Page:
Myeloma bone disease: Clinical features and complications

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Published: 14 May 2019
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Dr Andrew Chantry - University of Sheffield, Sheffield, UK

Dr Andrew Chantry speaks to ecancer at the 2019 MyKE Myeloma meeting in Barcelona about bone disease in multiple myeloma.

He describes the pathophysiology of this disease and the current treatments available to treat this; along with their disadvantages.

Dr Chantry also mentions the psychological effects this disease can cause and states how future efforts should focus on improving these, along with other aspects to improve patient outcomes.

ecancer's filming has been kindly supported by Amgen through the ecancer Global Foundation. ecancer is editorially independent and there is no influence over content.

Myeloma bone disease: Clinical features and complications

Dr Andrew Chantry - University of Sheffield, Sheffield, UK

My research interest is myeloma bone disease and looking for better treatments for this terrible consequence of myeloma. About 80% of patients present with examples of myeloma bone disease and through the course of their disease about 90% of them have serious problems with bone. The mainstay of treatment has been zoledronic acid, which is a very long-acting bisphosphonate that is given intravenously monthly, but does have some quite substantial disadvantages. You can’t use it in substantially renally impaired patients and it does cause some additional problems such as atypical femoral fractures and osteonecrosis of the jaw. Furthermore, zoledronic acid is extremely long-acting and effectively uncouples bone remodelling. So an alternative to zoledronic acid would be desirable.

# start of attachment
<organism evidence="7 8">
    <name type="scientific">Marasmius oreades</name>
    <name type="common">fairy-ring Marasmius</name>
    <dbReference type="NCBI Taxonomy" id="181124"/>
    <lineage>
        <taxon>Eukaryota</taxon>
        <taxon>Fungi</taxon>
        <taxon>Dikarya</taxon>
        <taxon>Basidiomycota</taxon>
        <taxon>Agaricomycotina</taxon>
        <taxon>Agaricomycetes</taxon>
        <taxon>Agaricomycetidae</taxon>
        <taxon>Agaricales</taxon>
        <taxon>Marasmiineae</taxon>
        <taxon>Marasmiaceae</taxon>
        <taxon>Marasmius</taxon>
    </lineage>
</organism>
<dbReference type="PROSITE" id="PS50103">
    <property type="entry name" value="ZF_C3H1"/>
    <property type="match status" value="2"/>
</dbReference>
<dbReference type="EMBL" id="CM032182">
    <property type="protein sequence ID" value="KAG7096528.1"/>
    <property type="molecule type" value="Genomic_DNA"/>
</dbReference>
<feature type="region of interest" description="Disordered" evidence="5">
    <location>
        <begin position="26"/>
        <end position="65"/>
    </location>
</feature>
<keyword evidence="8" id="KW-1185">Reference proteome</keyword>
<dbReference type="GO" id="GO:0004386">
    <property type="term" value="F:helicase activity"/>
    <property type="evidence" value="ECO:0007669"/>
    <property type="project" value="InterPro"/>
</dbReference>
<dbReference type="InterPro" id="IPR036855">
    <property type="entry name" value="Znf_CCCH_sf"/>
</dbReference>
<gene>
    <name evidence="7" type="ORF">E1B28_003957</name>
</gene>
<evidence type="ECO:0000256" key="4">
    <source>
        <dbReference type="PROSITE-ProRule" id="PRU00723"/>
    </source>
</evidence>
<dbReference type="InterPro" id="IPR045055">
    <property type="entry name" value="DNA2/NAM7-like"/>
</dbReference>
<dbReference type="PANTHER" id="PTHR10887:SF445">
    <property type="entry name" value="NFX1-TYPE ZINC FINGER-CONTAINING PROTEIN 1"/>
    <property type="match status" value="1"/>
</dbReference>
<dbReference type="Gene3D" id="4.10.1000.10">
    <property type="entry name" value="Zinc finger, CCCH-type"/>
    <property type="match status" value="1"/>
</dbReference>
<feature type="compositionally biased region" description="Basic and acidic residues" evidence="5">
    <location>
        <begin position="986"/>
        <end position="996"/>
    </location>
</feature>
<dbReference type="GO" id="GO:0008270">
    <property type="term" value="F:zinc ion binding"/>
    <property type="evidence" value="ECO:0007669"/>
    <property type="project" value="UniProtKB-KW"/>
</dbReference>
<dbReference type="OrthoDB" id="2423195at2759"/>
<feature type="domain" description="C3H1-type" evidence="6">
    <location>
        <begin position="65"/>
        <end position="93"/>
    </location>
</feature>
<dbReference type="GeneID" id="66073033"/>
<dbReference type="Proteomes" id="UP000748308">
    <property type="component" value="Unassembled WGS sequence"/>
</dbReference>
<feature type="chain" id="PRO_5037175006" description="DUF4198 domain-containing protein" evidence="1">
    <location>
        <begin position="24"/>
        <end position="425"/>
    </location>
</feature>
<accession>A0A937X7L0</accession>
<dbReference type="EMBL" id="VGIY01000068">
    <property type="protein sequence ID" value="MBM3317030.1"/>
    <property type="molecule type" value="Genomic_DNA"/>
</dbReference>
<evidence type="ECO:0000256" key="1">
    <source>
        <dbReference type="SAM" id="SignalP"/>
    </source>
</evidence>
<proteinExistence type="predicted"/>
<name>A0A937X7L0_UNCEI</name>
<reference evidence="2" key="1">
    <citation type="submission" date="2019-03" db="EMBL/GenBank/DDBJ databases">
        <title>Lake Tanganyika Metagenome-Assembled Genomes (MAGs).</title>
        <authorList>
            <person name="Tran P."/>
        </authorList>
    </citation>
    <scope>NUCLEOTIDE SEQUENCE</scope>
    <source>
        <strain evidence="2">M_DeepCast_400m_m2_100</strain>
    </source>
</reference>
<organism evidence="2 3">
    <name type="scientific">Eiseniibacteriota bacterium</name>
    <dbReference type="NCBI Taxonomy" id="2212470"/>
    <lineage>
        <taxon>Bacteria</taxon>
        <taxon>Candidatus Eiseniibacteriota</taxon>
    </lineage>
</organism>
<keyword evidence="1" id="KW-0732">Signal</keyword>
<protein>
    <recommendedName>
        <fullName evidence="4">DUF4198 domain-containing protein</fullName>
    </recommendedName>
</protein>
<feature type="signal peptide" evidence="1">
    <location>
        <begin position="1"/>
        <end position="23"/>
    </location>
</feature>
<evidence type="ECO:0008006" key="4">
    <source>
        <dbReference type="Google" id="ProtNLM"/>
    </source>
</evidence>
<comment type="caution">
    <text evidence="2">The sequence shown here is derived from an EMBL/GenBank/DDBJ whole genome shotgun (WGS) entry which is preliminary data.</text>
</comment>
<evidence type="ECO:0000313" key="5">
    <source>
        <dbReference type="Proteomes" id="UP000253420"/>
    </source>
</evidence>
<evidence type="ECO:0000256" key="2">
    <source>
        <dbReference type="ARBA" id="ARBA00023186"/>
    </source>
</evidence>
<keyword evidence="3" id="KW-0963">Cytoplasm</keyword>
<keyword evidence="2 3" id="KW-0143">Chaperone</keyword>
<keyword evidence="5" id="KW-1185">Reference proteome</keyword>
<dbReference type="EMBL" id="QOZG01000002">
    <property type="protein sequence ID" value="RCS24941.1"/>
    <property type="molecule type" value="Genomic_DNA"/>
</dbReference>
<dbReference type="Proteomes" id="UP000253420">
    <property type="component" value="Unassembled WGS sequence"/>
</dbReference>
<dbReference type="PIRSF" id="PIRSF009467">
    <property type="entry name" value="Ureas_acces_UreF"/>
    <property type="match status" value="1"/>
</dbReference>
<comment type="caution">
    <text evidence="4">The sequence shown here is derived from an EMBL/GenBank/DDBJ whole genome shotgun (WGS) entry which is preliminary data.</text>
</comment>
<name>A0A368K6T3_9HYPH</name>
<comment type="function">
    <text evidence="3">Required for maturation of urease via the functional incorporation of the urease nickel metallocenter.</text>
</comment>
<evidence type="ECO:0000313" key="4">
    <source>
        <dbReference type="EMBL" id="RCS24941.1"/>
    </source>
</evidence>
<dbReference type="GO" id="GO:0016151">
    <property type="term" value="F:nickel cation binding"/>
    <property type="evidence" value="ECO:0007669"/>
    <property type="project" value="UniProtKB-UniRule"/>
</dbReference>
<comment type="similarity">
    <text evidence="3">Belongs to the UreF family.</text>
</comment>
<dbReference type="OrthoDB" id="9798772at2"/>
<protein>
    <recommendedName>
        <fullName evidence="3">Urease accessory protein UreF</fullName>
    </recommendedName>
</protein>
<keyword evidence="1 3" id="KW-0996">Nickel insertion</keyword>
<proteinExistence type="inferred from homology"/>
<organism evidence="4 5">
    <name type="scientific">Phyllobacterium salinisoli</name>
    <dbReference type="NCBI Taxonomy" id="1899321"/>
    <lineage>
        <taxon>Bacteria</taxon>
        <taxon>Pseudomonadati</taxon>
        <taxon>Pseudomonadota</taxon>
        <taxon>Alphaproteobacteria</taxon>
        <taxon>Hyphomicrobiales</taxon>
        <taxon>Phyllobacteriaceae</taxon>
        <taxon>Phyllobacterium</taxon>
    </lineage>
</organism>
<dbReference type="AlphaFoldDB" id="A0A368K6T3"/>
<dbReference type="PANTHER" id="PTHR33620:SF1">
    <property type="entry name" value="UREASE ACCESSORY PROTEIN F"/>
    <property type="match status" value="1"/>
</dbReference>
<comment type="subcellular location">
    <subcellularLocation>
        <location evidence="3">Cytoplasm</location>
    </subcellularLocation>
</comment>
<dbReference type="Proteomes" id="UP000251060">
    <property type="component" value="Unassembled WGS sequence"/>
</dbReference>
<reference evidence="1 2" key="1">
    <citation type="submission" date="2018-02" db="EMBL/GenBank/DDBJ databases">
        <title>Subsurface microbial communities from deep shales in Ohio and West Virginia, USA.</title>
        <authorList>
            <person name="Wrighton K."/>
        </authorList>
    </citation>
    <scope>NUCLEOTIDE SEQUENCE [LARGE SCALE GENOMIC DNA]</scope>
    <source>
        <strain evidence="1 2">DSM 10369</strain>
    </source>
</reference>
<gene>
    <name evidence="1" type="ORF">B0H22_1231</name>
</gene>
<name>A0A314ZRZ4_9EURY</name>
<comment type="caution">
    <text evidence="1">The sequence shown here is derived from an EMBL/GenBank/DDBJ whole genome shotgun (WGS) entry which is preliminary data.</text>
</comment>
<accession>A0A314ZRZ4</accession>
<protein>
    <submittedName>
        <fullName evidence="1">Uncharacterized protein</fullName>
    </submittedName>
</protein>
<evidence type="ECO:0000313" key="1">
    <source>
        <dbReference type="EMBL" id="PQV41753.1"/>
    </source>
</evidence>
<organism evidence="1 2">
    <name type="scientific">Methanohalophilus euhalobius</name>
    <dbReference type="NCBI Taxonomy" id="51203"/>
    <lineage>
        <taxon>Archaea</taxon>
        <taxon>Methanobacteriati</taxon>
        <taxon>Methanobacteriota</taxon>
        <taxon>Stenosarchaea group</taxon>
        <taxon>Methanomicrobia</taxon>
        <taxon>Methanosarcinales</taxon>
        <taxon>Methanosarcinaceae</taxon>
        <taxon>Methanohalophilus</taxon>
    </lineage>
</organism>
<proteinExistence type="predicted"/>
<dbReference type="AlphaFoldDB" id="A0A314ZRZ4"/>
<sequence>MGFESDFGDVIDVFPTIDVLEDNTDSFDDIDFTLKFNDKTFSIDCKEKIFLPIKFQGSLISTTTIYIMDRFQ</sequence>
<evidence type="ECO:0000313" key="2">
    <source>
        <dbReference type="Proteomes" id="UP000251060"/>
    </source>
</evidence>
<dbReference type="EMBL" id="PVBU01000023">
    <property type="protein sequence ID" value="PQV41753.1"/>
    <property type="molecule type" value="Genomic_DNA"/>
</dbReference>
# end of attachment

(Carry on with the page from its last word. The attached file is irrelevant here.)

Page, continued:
Denosumab is another antiresorptive agent that targets osteoclasts in a different way. It’s a monoclonal antibody to the RANK ligand molecule that drives osteoclast recruitment. Denosumab is subcutaneously administered and can be used in patients who are renally impaired, so it would be quite an attractive option to use denosumab and also in combination with an anabolic agent if we get that option down the line. Another advantage with its subcutaneous administration is that it could be given in a domiciliary setting to take strain off hospital day wards.

Myeloma bone disease is an underestimated feature of myeloma and in terms of pain, loss of function, loss of employment, the psychological burden of disease is really something that we should try to do better for. We are looking at programs to improve the treatment, not just in terms of better drugs to treat it but also increased access to effective pain relief services, specialist palliative care doctors, better liaison with orthopaedic colleagues when surgical intervention is necessary, physiotherapy and holistic treatments that really bring all elements together to improve outcomes for patients.